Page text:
Vaught-Hemingway fell silent. Red and blue pom-poms ceased to shake. After a 10-point fourth quarter that appeared to be enough to take down the Tigers for the second year in a row, LSU had the ball and only a handful of yards to drive for the game-winning field goal attempt.
For LSU fans that saw the game, you probably don’t want to read this column any further.
After a 26-yard completion to LaFell that moved the ball to the Ole Miss 32-yard line, the Tigers were almost to the Promised Land. From there, Josh Jasper’s winning field goal attempt would have been from 49 yards out. In the second quarter, the junior hit on a 50-yard attempt.
“We were close enough to kick the field goal at that point,” Miles said. “Even though long, close enough to kick.”
With Keiland Williams out with a possible broken ankle, the workload for the final minute was on the shoulders of sophomore Stevan Ridley.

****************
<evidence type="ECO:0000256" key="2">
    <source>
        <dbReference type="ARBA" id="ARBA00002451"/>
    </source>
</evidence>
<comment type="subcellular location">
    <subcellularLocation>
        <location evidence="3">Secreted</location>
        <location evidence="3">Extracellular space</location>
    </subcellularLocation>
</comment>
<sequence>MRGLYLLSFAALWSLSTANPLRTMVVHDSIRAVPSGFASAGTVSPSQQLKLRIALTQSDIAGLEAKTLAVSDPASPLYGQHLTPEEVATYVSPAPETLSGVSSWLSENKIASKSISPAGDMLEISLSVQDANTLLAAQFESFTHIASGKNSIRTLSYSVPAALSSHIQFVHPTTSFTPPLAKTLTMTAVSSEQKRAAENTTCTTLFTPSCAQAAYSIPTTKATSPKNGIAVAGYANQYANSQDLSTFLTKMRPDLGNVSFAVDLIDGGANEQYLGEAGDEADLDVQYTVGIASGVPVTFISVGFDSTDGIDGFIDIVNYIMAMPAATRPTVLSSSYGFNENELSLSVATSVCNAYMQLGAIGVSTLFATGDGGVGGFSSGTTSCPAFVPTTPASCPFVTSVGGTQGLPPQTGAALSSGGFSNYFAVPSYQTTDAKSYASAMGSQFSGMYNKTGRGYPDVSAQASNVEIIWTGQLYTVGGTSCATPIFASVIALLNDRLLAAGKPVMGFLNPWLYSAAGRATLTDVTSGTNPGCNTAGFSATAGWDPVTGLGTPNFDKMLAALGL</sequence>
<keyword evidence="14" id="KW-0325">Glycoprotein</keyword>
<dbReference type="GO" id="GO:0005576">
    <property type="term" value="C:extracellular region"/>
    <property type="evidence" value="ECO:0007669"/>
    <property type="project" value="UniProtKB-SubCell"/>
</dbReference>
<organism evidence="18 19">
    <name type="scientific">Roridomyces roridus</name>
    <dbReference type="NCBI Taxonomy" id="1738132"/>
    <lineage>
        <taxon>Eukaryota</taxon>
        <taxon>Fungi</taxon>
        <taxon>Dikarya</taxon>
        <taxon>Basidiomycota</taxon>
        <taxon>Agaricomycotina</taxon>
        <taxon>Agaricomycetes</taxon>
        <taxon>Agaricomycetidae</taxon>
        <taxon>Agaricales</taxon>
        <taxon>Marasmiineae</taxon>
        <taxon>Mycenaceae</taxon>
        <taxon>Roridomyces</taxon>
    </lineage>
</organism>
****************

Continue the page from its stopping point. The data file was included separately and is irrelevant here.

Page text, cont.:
Instead of pounding the ball and settling for the field goal, offensive coordinator Gary Crowton had a different plan – and Miles didn’t stop him.
“We suggested a run, but Gary had a good thought, felt the quarterback could handle the situation,” Miles said. “It was my mistake.”
After an incomplete pass, Jefferson pulled the ultimate late-game no-no, getting sacked for a nine-yard loss that pushed LSU out of field goal range.
After a timeout stopped the clock, the Tigers needed roughly 10 yards to get back into Jasper’s field goal range. Instead, a screen pass to Ridley resulted in a seven-yard loss and forced Miles to call LSU’s final timeout.
Trouble was, the clock rolled from 32 seconds at the snap down to nine seconds before the time out was called.
With a timeout in his pocket and the ability to still set up for a field goal, was Miles riding his fortune on a Hail Mary?